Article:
As Roanoke Rapids City Council prepares to head into budget discussions for the upcoming fiscal year, City Manager Kelly Traynham said it is too early to know whether the financial plan can be crafted without the use of fund balance or an increase in the tax rate.
The council approved the budget calendar for the 2023-24 fiscal year at its meeting Tuesday.
Traynham told the council that department heads have submitted their budget requests to the finance director. “The finance staff is in the process of assembling the data for us to have some individual meetings with departments as well.”
April 3 through 14 has been set aside for budget work sessions with the council and mayor with the times, dates and locations to be determined later.
The target, Traynham said, is to have the recommended budget presented on May 2 with a public hearing scheduled for May 16 and possible adoption of the plan on June 6. There is also a June 20 date set if the budget doesn’t pass on June 6.
Traynham said the city is still in the information-gathering stage of the process. “We still do not have any revenue estimates. They’ll probably come in some time in April. Input will be requested throughout the process.”
Four-month theater budget
In another matter the council approved a $67,760 budget ordinance to cover four months of operational expenses at the Roanoke Rapids Theatre.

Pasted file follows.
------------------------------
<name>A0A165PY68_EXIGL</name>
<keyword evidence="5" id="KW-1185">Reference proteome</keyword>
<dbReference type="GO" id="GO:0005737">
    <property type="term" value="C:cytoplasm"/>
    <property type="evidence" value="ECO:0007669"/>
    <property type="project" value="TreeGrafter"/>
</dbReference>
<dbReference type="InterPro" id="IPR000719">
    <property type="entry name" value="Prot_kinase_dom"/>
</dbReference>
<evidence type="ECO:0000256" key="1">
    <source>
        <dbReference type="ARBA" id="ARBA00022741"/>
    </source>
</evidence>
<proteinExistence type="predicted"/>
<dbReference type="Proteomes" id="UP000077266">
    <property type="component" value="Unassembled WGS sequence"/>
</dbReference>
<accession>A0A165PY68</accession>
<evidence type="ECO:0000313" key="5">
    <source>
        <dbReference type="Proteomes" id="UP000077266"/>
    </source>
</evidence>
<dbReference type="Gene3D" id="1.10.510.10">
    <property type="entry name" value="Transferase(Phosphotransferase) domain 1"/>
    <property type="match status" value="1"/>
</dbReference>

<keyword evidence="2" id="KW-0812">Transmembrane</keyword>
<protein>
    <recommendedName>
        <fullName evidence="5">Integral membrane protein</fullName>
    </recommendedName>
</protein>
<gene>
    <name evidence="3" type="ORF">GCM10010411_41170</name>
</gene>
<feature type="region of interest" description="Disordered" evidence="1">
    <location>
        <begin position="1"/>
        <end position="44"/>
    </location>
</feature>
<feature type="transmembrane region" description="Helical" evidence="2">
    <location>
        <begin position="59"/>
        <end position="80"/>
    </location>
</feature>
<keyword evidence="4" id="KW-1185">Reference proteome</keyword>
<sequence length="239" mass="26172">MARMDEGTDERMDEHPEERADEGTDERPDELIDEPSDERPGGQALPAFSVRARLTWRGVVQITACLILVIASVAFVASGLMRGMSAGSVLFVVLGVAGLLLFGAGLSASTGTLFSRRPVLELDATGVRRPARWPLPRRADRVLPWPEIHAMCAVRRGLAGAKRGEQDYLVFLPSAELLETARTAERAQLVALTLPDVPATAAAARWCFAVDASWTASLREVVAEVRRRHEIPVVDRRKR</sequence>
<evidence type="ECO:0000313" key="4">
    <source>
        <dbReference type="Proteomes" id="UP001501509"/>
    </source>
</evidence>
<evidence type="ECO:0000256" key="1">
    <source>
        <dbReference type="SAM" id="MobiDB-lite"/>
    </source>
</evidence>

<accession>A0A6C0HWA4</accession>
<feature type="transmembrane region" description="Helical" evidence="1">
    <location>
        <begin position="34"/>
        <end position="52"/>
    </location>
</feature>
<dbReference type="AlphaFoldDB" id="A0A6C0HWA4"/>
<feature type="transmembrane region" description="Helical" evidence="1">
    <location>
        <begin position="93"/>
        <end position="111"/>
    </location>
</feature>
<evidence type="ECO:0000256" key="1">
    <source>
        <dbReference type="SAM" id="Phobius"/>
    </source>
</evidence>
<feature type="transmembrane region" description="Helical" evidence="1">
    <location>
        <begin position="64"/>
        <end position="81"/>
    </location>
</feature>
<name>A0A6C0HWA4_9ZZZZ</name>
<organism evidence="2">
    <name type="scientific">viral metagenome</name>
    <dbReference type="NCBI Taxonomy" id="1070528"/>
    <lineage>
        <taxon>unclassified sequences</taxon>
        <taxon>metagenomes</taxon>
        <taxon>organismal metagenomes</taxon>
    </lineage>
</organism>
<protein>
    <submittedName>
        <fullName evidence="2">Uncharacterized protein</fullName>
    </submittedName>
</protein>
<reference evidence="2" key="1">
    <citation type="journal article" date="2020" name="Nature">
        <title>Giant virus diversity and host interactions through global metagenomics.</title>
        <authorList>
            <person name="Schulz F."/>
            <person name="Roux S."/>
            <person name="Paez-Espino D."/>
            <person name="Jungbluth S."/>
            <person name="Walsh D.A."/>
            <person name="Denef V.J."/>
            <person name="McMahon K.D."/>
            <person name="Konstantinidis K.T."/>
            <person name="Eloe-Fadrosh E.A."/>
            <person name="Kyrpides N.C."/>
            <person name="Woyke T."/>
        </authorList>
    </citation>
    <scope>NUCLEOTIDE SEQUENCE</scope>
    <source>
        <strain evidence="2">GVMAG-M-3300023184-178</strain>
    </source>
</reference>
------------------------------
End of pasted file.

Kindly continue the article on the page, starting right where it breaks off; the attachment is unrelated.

Public Works Director Larry Chalker said the budget is expected to carry the city through the end of the current fiscal year.
Any funds remaining at the end of June will be returned to the fund balance, Chalker said.
The first budget adopted was for three months, the public works director said. “We’ve been running off that for quite some time now.”
Finance Director Carmen Johnson said there is $200 left in the previous budget.
Chalker explained to Councilman Wayne Smith that the $40,000 assigned to the electricity line item was purely a projection. “The power bill has been running between $1,500 and $2,000 per month in its dormant state.”
If there was to be an event scheduled, Chalker said, “Then that power bill could go up. If we had a rental in June and the temperature was 90 degrees, we’d have to turn the air conditioner on and it could cause that power bill to spike. We’re trying to budget for what could happen – not for definitely what will happen.”
Chalker said the same thing was done in the initial three-month budget. “We kept it well under control in that three-month budget. It’s lasted us until tonight.”
Since the building has been back in the city’s control, Chalker said it has had to replace a compressor at a cost of $5,000. “It was bad and we had to replace it. We’ve kept this building in immaculate shape. The hopes are to keep its market presence as good as it can be when we show it to somebody.”
Councilman Rex Stainback made the motion to adopt the budget ordinance on a second by Smith.